Professional car-buying consultant. Contributing writer for Jalopnik.
Professional car-buying consultant. Contributing writer for Jalopnik.
Illustration for article titled Hyundai Will Bring A Knife To A Gunfight With The 2017 Elantra Sport

Hyundai’s value has made them a force to be reckoned with when going up against mainstream offerings. The brand has not been so successful targeting the enthusiast market and it seems they are going to use the same old formula with the 2017 Elantra Sport.

Hyundai just unveiled the Avante (Elantra) Sport in Korea. It will have at least 200 horsepower from a 1.6 liter turbo motor, 18" in wheels, larger brakes and a “retuned suspension.” Hyundai is targeting the Honda Civic Si and Jetta GLI sedans. Hyundai estimates a 0-60 time of about 8 seconds. I hope that the actual numbers are quicker because I’m afraid the Elantra Sport will end up being one more failed enthusiast car from Hyundai.


While Hyundai has attempted to make inroads with enthusiasts before with cars such as the Genesis Coupe and Veloster Turbo. Unfortunately, the final execution concluded with something that was close, but not quite on the mark.

The Genesis Coupe with a 348 horsepower, 3.5 liter V6 starts at $27,845 and tops out at nearly $36,000. In this price range, it is outclassed by the muscle cars from Chevy and Ford. The 2016 Camaro will get you 335 horses in a surprisingly quick V6 model for a tick over twenty-eight grand. Ford will put you in a 5.0 liter Mustang with 425 ponies for only $32,395. Some might make the argument that the Genesis is not a really a competitor with the domestics, but I can’t imagine any young person looking to go fast for around thirty large not cross-shopping the Genesis Coupe with the Camaro and Mustang.

Which brings us to Hyundai’s other half-baked attempt at snagging enthusiast buyers in the hot-hatch segment, the Veloster Turbo. I’ll even admit I was pretty excited when I saw the car debut at the Chicago Auto Show. On paper, this had the potential to be a legitimate GTI or Mini Cooper S killer. It had 200 hp mated to a 6-speed manual, 18" wheels, a sport-tuned suspension, a badass matte grey paint option, a slew of cool tech features, and a longer warranty for much less than the competition.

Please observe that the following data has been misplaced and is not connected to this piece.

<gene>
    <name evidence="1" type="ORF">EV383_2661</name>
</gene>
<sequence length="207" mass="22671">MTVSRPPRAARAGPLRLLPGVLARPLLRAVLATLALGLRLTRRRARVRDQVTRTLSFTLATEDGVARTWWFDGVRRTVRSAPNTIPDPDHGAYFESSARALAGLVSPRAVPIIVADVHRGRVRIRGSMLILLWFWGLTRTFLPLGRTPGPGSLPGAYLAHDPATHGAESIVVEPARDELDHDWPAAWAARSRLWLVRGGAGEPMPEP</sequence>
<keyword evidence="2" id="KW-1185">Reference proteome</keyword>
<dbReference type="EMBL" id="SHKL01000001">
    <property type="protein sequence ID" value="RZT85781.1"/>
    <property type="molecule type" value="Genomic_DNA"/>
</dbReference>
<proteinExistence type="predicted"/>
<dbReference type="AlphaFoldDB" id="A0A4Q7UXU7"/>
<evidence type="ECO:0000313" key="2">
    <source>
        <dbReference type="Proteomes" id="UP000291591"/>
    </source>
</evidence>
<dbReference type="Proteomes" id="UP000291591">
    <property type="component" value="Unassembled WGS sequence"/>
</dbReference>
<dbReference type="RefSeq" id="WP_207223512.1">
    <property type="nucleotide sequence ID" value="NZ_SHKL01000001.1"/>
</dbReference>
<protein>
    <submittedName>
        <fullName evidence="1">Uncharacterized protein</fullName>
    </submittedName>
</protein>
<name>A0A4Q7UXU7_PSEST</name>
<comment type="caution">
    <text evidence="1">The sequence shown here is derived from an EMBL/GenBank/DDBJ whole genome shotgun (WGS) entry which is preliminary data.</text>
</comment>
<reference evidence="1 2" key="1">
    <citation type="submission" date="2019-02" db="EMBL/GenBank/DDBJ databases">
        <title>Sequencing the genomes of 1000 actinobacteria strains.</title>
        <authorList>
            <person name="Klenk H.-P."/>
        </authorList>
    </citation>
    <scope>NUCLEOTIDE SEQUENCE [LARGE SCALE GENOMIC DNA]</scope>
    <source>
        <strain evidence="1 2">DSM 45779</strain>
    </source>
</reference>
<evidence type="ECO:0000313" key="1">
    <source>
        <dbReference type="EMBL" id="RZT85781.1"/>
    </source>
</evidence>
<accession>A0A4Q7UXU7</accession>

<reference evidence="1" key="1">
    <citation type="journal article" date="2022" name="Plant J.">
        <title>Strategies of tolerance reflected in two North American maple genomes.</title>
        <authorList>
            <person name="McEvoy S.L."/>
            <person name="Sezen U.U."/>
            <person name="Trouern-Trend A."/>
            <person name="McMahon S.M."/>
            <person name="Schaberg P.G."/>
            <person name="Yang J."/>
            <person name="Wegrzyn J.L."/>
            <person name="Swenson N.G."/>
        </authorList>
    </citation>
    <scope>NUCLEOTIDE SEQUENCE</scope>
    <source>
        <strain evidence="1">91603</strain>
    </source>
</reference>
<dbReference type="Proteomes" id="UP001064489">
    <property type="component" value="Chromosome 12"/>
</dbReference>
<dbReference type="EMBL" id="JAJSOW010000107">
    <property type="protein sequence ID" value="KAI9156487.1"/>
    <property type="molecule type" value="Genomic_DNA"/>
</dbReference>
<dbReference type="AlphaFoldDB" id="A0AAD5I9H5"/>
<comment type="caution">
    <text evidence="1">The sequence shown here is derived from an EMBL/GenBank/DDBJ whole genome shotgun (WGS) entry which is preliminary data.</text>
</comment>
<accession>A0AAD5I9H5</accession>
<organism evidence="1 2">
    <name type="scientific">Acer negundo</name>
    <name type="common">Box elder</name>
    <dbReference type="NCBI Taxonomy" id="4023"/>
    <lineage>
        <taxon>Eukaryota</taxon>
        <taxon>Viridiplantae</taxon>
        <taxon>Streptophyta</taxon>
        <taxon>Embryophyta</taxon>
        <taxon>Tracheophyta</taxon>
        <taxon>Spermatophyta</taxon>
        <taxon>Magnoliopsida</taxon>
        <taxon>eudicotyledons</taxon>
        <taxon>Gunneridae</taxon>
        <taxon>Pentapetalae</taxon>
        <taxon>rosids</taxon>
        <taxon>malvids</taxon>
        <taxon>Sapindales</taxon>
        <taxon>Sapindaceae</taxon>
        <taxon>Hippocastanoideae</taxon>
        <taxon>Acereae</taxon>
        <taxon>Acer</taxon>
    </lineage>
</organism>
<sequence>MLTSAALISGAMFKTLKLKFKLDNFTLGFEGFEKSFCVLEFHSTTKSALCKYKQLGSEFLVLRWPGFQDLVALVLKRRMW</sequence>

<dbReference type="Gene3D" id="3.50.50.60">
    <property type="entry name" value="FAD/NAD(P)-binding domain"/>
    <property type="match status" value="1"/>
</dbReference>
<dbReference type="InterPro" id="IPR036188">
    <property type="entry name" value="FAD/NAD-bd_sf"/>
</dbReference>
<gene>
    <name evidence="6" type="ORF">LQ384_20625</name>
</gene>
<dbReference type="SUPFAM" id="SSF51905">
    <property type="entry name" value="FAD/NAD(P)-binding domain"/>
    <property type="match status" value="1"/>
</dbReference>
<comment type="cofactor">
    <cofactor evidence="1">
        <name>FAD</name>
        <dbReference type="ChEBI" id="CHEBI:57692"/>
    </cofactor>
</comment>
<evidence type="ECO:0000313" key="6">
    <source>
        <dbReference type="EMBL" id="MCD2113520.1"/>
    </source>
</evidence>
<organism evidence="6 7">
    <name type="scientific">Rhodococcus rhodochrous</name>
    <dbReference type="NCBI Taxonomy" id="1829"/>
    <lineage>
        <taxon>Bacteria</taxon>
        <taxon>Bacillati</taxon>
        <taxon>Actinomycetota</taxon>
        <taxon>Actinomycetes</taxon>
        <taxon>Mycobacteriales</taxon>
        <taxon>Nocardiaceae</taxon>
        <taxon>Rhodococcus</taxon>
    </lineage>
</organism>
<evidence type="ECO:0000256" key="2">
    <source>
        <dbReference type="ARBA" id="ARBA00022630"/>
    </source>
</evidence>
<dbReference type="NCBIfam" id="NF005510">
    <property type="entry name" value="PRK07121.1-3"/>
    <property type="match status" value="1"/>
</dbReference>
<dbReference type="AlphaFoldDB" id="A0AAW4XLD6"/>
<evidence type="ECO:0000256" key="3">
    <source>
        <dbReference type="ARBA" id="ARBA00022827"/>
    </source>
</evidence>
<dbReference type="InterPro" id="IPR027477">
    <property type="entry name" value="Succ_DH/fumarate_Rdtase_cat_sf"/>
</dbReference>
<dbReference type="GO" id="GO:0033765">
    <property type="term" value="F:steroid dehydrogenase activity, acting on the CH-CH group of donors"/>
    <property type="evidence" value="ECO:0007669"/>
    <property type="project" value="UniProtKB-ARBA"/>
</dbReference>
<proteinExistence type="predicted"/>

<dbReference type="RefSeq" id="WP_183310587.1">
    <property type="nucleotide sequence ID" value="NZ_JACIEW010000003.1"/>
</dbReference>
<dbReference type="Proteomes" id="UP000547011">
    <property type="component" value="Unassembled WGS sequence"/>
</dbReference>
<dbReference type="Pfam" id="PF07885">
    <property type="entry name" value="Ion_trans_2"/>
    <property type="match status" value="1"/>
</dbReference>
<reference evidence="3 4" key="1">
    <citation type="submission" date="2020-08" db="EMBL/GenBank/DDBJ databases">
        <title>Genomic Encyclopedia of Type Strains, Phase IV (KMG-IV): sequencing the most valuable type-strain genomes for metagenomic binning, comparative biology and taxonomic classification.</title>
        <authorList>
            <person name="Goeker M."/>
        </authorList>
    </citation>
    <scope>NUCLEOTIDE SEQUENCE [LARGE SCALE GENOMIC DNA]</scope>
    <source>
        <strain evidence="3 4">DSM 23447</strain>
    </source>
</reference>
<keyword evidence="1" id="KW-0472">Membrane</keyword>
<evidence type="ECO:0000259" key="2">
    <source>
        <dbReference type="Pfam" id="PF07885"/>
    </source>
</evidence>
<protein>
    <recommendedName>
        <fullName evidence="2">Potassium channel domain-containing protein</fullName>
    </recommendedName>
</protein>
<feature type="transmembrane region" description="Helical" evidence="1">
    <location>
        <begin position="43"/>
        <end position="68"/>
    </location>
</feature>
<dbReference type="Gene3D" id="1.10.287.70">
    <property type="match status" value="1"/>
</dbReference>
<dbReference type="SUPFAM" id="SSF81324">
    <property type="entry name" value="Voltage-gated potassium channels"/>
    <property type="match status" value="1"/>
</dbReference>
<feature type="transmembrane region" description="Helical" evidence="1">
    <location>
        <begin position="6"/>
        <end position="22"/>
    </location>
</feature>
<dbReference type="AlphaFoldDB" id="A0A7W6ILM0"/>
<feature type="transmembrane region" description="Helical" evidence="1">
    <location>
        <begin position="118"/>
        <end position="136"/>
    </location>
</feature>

The drive did not match up with the spec sheet, and the Veloster Turbo was just a funky economy car with a little more spunk than the base model. Which meant that hoons with twenty grand to spend ended up with the much more serious Fiesta ST. Hyundai will be raiding the Velsoter Turbo parts bin to make the 2017 Elantra Sport.


The problem with this strategy is that Honda’s regular Civic with the 1.5 liter turbo can easily run with the last generation Si. So Honda will probably go in the direction of a de-tuned Type R for the next Si. The GLI is great sports sedan that gets lost in the shadow of its GTI brother but offers similar power, style, and more features in a four-door package for less than the hatchback. The Hyundai will most likely cost less than either of these, but I don’t see serious drivers giving putting it on their shopping list.

Hyundai expects the Sport to be seven to ten percent of the Elantra sales mix. Based on the brand’s past performance, the Elantra Sport probably won’t steal anyone away from the Si or GLI, but its value proposition will convince practical Elantra buyers to spend a little more for some extra flash and a bit more punch.


Tom is a contributing writer for Jalopnik and runs He saves people money and takes the hassle out of buying or leasing a car. (

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